I frequently tell parents that I have two qualifications for giving advice on first aid for injuries that occur around the home: I have worked for many years in large hospital Emergency Departments (ED), and—perhaps equally as significant—I am the father of typically active children.
The old phrase “accidents happen” is as true today as ever. Accident data from organizations such as the National Safety Council (NSC), Centers for Disease Control & Prevention (CDC), and the Consumer Products Safety Commission (CPSC) show the four leading causes of death and serious injury in the United States in the one- to four-year age group are automobile trauma, drowning, smoke inhalation, and airway obstruction.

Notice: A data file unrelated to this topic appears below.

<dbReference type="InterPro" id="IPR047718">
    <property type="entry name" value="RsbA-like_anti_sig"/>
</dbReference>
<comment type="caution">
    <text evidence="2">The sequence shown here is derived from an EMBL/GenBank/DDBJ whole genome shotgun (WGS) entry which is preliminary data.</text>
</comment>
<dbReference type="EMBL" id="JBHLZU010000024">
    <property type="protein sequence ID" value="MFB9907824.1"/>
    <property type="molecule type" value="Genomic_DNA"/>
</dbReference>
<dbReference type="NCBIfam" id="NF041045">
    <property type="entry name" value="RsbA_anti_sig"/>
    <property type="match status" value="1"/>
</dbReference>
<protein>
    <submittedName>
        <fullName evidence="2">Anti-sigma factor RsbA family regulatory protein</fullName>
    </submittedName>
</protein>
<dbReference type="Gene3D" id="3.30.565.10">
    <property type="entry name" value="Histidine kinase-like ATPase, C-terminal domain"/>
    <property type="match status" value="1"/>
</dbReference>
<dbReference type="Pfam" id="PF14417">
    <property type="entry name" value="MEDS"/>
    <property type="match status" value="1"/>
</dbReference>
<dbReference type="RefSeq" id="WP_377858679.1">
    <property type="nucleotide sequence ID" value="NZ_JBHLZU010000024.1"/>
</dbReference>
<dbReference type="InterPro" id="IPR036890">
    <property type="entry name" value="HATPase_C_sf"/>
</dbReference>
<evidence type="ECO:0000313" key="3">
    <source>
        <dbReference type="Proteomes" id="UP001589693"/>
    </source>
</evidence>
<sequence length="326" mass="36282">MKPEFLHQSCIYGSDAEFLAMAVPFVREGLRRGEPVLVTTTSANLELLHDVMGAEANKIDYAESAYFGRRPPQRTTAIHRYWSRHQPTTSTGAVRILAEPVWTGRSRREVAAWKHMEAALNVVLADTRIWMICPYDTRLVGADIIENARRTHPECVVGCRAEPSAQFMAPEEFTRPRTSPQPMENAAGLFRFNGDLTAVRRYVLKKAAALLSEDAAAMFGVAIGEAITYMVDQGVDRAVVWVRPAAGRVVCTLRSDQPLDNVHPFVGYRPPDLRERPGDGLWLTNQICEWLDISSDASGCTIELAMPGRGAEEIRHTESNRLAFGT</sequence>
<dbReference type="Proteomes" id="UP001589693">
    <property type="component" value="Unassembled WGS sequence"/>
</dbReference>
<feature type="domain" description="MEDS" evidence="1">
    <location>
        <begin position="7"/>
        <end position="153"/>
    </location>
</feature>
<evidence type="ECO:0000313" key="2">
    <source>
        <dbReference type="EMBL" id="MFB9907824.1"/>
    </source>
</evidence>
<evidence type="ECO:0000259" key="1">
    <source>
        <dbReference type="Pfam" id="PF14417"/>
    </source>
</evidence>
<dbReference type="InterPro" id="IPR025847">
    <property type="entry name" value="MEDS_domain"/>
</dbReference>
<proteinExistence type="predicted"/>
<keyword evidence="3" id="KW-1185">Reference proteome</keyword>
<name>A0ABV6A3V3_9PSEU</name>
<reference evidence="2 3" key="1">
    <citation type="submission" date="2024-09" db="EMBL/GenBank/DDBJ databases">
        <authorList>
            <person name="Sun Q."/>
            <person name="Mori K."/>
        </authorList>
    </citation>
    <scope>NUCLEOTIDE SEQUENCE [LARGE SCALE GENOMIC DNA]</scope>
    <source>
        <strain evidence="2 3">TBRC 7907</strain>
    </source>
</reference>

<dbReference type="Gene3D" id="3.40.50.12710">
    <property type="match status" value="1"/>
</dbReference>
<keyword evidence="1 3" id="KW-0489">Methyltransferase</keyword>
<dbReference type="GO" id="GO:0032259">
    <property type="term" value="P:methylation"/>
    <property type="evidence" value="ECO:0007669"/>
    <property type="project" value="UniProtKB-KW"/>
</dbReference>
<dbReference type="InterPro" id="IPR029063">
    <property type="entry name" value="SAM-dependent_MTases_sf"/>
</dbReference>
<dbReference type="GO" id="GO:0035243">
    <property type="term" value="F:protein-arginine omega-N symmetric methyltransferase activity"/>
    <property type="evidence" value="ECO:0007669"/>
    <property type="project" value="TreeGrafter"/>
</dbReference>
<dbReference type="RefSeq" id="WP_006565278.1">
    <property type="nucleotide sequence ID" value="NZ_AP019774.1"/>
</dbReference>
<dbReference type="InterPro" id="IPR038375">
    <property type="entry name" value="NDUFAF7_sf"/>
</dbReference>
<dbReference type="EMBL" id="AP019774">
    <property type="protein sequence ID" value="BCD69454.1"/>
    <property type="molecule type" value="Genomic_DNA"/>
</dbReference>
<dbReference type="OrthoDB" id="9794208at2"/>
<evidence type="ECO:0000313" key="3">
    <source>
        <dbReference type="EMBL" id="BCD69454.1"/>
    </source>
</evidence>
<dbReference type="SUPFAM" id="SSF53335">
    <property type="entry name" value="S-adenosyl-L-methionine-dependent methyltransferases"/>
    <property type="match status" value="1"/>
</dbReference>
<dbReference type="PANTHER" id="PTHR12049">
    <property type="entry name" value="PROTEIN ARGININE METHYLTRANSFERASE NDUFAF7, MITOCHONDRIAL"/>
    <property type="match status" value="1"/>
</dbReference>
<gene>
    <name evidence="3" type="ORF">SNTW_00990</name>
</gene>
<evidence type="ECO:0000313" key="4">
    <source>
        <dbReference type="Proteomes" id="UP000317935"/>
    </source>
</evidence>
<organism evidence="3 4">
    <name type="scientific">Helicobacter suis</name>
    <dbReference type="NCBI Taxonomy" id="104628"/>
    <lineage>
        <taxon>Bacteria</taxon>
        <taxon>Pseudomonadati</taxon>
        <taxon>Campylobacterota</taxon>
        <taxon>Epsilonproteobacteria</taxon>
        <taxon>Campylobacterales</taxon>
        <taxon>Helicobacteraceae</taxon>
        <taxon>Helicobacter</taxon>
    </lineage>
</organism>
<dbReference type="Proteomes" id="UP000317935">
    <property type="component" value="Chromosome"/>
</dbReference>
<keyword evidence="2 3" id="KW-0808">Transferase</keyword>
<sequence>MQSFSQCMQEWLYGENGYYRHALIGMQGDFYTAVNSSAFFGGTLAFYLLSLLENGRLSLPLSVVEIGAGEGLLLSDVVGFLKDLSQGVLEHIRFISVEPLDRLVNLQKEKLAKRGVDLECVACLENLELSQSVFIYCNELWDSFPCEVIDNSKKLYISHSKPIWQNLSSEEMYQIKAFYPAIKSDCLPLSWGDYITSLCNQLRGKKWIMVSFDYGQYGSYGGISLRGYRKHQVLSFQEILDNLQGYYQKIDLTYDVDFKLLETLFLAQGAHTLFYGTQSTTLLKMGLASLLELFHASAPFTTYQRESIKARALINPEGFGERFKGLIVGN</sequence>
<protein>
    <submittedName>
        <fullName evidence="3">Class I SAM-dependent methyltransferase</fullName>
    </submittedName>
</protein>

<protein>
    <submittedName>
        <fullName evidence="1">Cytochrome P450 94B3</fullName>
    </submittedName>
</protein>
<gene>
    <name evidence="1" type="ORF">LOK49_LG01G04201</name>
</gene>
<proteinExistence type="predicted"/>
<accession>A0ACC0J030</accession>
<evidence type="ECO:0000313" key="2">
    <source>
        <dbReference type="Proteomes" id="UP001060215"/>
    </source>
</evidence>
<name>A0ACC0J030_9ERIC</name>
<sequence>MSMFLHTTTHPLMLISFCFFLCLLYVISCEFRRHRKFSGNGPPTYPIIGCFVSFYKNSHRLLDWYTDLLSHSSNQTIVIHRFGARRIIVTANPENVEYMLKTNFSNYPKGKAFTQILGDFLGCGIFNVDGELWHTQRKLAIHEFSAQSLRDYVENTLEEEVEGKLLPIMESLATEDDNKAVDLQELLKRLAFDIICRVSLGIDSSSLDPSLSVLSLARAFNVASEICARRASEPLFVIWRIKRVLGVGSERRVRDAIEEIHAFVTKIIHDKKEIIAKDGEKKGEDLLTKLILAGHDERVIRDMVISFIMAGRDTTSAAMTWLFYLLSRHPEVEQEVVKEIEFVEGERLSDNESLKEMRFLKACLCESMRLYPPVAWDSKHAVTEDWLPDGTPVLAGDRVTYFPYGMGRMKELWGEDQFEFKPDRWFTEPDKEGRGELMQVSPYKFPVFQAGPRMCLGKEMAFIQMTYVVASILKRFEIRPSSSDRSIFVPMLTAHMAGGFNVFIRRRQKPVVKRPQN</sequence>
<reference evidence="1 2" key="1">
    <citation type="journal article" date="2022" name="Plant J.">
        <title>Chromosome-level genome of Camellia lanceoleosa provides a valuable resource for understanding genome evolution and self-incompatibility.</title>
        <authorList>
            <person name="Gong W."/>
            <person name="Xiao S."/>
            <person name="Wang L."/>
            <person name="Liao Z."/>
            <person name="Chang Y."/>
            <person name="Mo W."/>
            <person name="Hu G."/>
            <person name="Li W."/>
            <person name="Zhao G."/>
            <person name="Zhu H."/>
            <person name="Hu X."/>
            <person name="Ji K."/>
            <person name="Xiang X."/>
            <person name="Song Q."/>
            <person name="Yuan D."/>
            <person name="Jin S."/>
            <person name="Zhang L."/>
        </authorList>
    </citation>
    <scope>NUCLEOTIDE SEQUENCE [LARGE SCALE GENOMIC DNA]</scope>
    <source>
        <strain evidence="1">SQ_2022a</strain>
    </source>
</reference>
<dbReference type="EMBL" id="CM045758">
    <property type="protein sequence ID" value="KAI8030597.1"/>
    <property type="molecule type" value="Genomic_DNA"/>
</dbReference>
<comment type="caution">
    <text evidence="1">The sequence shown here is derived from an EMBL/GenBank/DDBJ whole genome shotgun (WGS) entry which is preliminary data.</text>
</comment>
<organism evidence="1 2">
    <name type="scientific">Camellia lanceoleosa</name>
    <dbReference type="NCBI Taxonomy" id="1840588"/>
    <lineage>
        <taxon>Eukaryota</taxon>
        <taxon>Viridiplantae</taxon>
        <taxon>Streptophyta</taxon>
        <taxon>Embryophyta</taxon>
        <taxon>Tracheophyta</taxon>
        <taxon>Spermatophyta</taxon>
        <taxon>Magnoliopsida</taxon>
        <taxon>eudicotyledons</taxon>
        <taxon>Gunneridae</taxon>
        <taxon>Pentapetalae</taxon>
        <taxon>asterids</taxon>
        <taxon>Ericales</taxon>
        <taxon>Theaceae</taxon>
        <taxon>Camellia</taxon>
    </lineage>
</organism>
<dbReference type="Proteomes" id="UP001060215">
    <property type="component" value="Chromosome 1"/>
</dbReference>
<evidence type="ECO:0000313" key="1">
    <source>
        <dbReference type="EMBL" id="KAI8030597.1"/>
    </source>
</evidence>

Realistically, most accidents that occur around the home are relatively mild in comparison. CDC data show leading causes of injury as unintentional falls, being struck by someone/something, bites/stings, cuts/piercing, and poisoning(s). And while these accidents are frequently non-life threatening, we are still faced with how to handle the unexpected, particularly in the home setting.
Getting a grip on the fundamentals of first aid does not require extensive training, but does mean we should pay attention to the causes of these accidents and what is required to provide a first response to reduce pain, maintain bodily integrity, and keep things from worsening. The following guide reviews the basics of first aid response for these most common injuries seen in and around the home.